North Korean leader Kim Jong Un on Friday said there was no longer any need for nuclear or missile tests, during a plenary meeting of the central committee of the ruling Worker’s Party of Korea (WPK) in Pyongyang.
During a speech at the event, Kim praised the scientists who worked on the North’s nuclear program and reaffirmed that it was complete.
“From April 21, North Korea will stop nuclear tests and launches of intercontinental ballistic missiles,” an article covering the meeting from the Korean Central News Agency (KCNA) said.
“The North will shut down a nuclear test site in the country’s northern side to prove the vow to suspend nuclear tests,” it added.
The article added that the decision to suspend the tests was an important part of the process of global nuclear disarmament and that the DPRK will join international efforts to end all nuclear testing.
The North Korean leader also declared it would never use nuclear weapons other than in a response to a nuclear provocation against it, and that it would not proliferate nuclear technology.
“It’s the first step. This is a necessary but not sufficient step for North Korea to return to its past nonproliferation commitments,” Daniel Pinkston, a North Korea watcher at Troy University told NK News.
“Hopefully, this is the beginning of what would be a long process.”
U.S. President Donald Trump reacted to the news quickly via social media, calling the North’s announcement “big progress.”
“North Korea has agreed to suspend all Nuclear Tests and close up a major test site. This is very good news for North Korea and the World – big progress! Look forward to our Summit,” Trump said on Twitter.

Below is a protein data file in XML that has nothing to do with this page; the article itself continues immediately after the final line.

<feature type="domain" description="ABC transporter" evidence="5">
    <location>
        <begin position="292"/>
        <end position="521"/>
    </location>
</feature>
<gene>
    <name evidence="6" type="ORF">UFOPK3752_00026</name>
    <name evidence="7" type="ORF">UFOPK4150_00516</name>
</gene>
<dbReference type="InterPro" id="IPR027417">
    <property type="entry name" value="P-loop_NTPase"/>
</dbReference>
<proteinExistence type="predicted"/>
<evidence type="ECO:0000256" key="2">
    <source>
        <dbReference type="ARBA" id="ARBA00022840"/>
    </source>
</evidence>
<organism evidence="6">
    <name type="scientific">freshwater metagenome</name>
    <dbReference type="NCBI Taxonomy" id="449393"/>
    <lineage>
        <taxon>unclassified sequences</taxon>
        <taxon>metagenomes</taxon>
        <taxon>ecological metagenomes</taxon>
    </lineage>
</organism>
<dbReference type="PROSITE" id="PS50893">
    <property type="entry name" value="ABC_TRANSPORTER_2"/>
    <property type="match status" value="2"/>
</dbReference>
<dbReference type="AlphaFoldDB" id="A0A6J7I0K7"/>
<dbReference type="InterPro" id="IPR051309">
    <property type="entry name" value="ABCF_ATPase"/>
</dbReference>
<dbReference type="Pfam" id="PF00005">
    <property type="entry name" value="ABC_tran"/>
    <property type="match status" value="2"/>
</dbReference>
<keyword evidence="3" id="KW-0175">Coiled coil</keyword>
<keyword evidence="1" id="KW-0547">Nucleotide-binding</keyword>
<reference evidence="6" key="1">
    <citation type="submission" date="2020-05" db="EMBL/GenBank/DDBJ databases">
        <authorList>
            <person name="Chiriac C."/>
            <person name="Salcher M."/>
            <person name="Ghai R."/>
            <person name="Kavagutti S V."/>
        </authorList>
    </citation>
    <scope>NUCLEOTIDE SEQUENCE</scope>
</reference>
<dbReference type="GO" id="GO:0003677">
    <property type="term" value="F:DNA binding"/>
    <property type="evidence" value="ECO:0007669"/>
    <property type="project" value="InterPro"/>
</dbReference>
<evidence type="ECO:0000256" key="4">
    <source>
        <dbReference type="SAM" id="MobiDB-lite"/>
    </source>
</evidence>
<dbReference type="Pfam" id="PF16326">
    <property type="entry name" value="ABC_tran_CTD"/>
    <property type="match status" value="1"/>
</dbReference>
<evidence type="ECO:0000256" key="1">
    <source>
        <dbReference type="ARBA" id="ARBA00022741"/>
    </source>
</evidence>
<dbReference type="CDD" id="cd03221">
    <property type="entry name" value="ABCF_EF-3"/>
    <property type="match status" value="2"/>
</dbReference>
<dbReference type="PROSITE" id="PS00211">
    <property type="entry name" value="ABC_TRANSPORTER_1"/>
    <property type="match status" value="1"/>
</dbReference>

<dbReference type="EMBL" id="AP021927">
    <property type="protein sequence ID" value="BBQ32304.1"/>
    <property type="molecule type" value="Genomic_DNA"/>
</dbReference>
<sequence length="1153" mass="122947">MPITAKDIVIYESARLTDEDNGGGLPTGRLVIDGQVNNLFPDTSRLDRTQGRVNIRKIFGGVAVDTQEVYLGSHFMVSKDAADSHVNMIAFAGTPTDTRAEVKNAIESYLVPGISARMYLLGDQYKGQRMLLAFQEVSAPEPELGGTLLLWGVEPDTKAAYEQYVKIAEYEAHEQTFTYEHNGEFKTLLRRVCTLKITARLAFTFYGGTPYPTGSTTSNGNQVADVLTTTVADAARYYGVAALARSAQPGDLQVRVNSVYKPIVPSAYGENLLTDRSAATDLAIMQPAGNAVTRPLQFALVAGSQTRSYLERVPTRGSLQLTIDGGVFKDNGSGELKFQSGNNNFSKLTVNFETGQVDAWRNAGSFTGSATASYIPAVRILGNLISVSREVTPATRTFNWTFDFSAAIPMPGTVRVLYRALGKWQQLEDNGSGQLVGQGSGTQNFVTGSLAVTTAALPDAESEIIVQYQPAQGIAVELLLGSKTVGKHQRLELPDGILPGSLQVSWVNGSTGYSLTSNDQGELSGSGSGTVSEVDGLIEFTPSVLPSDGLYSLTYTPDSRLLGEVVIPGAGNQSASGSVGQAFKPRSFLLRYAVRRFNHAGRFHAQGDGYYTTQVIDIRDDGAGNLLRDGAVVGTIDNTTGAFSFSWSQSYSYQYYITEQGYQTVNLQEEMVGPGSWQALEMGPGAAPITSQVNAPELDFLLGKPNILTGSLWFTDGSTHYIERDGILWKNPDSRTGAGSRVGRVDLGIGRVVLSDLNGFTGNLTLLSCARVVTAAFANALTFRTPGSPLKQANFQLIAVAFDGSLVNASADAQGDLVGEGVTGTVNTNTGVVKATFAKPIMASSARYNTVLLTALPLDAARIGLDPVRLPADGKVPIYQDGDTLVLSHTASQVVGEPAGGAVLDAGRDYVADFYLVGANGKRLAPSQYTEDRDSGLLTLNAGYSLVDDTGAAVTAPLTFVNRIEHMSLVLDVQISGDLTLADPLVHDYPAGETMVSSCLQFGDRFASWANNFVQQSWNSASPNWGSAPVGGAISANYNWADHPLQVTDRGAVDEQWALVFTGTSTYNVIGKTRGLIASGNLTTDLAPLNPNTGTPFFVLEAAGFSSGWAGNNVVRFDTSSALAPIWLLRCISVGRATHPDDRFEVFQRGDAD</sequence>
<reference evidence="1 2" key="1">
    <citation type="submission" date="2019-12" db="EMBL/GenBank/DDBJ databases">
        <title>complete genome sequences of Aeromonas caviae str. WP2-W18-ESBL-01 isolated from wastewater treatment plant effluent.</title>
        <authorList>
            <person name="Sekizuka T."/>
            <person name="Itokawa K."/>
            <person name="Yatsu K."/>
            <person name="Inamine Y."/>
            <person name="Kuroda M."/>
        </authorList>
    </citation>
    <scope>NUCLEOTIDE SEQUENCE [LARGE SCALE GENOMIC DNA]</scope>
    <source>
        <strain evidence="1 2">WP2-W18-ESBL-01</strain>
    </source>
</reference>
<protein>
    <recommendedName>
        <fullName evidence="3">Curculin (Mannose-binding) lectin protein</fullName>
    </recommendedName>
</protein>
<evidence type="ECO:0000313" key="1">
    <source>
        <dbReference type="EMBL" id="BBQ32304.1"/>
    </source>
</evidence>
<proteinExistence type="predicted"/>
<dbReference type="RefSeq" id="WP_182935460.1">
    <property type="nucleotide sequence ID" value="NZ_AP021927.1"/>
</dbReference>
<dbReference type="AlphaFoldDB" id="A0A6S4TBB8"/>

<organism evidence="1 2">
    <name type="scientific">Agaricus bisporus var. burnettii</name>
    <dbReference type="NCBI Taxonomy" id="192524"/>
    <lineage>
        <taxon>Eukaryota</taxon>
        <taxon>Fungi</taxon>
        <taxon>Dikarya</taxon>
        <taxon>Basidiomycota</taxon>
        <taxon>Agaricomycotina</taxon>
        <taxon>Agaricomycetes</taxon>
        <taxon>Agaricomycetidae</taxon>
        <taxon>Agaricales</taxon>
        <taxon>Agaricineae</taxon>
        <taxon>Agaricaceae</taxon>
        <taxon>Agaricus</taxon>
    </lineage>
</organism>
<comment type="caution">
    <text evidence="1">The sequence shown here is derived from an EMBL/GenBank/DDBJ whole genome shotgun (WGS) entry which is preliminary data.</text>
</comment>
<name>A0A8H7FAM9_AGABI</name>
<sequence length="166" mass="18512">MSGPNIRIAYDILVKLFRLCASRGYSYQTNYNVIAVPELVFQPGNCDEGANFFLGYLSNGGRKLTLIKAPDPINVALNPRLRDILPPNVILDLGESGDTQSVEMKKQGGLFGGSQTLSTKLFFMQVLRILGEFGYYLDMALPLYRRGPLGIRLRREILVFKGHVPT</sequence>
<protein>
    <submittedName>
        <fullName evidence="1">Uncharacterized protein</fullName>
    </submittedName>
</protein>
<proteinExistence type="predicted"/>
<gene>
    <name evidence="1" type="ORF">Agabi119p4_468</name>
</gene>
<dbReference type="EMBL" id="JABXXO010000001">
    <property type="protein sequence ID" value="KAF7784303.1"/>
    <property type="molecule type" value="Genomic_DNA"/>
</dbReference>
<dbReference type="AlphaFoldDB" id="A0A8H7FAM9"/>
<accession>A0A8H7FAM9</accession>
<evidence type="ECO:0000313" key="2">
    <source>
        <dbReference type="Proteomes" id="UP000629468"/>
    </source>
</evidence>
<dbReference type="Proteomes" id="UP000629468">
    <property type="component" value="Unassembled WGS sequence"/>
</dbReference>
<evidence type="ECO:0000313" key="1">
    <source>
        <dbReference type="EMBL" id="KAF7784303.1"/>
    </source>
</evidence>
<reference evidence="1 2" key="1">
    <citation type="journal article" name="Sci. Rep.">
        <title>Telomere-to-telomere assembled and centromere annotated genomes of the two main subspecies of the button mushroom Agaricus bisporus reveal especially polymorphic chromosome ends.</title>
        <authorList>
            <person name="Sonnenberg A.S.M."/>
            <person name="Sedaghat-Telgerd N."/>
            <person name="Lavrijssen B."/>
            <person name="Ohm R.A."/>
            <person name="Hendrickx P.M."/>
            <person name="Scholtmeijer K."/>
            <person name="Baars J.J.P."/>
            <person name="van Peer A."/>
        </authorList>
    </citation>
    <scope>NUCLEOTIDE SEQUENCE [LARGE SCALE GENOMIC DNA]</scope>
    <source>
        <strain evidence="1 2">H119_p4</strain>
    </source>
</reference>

The North Korean leader added that the DPRK would now turn its focus on building its “socialist economic system.”
“We will concentrate all the efforts to build up a strong socialist economy and mobilize the human and material resources of the country to dramatically raise people’s living standards,” the article reads.
According to the KCNA article, Kim also said that after the completion of the nuclear program last year “dramatic changes are taking place in the international political landscape.”
The remarks are a likely reference to the DPRK’s rapid diplomatic shift of recent, with Kim set to meet South Korean President Moon Jae-in and Trump in the coming weeks to discuss, among other things, denuclearization.
Kim earlier in the month met with Chinese President Xi Jinping, his first meeting with a foreign head of state and trip outside of the DPRK’s borders since he came to power in 2011.
Edited by Oliver Hotham
Featured image: Rodong Sinmun